Conditional Expressions and Statements : 01/20/2023

Operations on Variables : 01/19/2023

Variables and Types : 01/18/2023

Welcome to CS 124 : 01/17/2023

Practice with Strings

Welcome back!
Our next lesson is entirely focused on one problem: encryption.

We’re going to modify the normal lesson flow.
We’ll start with the homework problem at the top.
If you’d like to just go at on your own, go for it!
And, if you’d like a bit of help, we’ll break it down piece-by-piece below.

Let’s break down this problem into smaller pieces, and spend a few moments just orienting ourselves and figuring out what to do.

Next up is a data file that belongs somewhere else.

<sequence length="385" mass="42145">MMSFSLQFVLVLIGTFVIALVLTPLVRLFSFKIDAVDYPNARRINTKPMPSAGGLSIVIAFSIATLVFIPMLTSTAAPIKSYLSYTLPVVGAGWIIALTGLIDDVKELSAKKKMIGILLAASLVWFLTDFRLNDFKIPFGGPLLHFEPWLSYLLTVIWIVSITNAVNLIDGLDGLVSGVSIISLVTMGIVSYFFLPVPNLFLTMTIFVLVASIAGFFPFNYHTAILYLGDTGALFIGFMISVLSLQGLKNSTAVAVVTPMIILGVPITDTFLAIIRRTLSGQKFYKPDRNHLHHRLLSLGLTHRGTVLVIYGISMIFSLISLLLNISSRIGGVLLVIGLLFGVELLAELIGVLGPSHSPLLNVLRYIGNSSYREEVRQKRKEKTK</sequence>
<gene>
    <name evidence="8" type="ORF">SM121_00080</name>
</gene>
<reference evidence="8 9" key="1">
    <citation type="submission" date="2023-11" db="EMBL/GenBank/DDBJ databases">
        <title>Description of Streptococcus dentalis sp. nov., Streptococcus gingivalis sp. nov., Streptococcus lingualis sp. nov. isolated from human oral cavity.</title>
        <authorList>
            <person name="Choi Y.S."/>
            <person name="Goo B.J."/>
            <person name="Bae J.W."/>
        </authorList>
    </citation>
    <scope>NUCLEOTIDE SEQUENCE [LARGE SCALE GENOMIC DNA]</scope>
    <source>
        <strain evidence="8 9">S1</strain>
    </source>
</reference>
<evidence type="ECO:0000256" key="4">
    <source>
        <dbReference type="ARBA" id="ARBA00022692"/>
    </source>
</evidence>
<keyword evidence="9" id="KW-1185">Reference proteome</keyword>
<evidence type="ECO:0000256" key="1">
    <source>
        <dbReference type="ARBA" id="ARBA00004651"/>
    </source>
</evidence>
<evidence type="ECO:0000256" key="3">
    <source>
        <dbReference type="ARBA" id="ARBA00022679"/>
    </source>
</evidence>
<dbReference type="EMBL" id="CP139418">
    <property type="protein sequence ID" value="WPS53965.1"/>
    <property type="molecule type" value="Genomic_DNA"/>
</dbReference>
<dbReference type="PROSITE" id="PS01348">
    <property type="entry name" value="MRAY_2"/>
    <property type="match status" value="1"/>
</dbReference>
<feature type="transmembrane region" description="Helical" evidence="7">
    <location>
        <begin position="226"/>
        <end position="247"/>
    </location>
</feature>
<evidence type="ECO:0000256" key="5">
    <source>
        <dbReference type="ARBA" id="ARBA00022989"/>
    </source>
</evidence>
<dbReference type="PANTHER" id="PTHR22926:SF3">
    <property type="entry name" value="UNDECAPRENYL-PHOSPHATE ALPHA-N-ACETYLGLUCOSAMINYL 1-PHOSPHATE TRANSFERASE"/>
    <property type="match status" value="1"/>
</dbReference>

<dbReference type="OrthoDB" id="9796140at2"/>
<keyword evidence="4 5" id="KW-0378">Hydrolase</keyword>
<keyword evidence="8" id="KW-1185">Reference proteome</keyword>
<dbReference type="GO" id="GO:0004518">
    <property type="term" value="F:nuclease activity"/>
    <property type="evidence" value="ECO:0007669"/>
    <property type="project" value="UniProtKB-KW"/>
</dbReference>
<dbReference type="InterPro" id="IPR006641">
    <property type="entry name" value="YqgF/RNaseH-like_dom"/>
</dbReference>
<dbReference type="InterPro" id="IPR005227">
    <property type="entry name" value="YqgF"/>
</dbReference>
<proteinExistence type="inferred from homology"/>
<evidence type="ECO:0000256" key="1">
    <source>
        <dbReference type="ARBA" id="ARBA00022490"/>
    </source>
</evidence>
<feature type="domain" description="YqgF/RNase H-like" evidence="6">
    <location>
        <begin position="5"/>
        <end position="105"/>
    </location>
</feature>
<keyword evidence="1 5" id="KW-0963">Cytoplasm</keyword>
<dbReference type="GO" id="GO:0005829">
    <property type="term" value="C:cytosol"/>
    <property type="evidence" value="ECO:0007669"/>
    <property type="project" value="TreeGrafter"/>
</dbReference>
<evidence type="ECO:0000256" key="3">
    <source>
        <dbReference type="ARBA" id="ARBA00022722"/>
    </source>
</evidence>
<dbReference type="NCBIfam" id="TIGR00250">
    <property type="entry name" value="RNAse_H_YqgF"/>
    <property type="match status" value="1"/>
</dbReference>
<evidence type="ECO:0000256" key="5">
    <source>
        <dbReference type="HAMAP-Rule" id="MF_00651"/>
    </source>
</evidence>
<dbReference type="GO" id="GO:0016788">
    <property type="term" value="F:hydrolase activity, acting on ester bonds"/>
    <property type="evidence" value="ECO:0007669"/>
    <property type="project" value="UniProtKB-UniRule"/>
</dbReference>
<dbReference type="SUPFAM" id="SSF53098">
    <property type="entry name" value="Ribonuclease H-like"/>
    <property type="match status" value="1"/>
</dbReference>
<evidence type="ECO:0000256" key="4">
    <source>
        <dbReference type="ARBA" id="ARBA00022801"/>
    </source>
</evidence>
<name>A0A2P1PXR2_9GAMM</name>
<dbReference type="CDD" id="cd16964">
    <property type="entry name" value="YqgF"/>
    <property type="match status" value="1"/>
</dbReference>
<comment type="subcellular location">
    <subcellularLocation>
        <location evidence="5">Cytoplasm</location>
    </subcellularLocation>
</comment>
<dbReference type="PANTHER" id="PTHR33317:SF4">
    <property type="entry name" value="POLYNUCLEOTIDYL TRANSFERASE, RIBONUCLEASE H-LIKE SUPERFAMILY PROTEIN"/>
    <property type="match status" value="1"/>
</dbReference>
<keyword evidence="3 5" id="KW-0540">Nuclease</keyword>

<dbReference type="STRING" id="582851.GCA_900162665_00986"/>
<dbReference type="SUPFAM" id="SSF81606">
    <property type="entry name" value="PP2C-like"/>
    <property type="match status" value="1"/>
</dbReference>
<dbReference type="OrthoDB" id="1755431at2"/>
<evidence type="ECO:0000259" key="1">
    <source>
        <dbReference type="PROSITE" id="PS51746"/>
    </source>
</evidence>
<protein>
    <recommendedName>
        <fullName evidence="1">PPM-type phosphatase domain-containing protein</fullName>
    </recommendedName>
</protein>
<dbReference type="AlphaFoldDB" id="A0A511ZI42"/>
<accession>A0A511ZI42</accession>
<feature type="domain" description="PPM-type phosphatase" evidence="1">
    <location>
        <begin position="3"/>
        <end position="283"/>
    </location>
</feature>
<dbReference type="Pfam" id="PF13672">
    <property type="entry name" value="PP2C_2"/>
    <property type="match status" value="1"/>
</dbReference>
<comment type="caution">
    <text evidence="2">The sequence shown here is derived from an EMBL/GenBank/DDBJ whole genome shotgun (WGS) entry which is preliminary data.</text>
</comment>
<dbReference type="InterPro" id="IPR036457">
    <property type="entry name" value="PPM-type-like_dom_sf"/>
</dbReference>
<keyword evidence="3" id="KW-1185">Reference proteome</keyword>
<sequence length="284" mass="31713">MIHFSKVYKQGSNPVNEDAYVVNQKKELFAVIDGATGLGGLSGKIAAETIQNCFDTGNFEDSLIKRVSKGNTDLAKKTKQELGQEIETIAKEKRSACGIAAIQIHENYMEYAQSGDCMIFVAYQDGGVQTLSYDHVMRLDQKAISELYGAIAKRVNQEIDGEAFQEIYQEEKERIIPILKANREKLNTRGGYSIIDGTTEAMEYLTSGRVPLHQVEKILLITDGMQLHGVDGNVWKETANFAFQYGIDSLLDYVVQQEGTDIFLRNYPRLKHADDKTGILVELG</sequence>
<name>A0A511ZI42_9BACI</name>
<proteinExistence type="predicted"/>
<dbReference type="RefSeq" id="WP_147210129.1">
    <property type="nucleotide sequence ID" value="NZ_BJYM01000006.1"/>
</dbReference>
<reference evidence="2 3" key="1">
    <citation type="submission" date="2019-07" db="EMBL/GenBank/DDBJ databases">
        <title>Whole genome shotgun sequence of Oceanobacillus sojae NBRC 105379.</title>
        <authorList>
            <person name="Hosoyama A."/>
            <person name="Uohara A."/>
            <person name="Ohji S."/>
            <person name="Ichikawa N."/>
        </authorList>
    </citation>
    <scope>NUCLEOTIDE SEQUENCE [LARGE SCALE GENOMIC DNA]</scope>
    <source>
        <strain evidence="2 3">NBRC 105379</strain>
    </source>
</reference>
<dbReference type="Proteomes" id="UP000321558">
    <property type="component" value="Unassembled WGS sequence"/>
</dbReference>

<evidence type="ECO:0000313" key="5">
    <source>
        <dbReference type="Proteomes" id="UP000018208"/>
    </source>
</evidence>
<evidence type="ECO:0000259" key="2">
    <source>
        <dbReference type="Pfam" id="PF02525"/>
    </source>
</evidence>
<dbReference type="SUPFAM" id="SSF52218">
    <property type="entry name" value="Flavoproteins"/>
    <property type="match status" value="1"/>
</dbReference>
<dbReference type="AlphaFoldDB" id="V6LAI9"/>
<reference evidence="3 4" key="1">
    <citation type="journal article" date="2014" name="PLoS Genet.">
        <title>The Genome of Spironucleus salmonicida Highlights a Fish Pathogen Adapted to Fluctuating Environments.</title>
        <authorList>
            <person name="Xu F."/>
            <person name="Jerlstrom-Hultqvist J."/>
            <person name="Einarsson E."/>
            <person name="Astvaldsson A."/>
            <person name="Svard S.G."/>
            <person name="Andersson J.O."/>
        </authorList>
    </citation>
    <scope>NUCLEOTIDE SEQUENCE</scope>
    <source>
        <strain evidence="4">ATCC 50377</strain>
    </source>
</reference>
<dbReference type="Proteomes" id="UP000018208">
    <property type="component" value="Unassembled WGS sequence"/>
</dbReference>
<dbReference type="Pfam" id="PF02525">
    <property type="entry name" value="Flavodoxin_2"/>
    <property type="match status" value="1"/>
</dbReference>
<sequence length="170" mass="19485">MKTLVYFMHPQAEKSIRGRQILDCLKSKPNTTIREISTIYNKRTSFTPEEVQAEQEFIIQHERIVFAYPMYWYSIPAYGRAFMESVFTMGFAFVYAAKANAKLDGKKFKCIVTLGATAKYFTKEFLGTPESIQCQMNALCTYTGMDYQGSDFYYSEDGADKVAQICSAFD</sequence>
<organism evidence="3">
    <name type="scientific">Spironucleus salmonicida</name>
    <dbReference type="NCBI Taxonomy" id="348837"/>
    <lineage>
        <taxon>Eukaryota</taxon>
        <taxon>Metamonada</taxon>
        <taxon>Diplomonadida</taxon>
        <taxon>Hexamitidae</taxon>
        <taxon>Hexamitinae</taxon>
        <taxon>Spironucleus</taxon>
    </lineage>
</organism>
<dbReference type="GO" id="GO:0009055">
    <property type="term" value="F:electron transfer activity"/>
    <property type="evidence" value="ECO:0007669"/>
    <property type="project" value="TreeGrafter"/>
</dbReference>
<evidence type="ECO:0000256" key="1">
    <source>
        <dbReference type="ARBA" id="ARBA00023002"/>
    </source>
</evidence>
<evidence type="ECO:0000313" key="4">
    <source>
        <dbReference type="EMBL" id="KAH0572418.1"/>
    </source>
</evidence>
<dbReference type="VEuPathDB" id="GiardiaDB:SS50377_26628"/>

We won’t write test cases yet, and instead save them for the smaller pieces that we’re about to create.

Now that we have a sense of what the different pieces are, let’s look at one of the core challenges: remapping each character.
We’ll also write some simple test cases for our helper method.

Remarkably few women have won the Turing Award, the highest award given for contributions to computer science.
(Often considered the Nobel Prize of computing.)
Shafi Goldwasser is one of them.

She received the award in 2012 “for transformative work that laid the complexity-theoretic foundations for the science of cryptography and in the process pioneered new methods for efficient verification of mathematical proofs in complexity theory.”
Her work underlies the foundations of our modern data society, including algorithms that you use every day when you chat, browse, shop, and engage online.
Here’s a short (if somewhat poorly done) official video describing her contributions: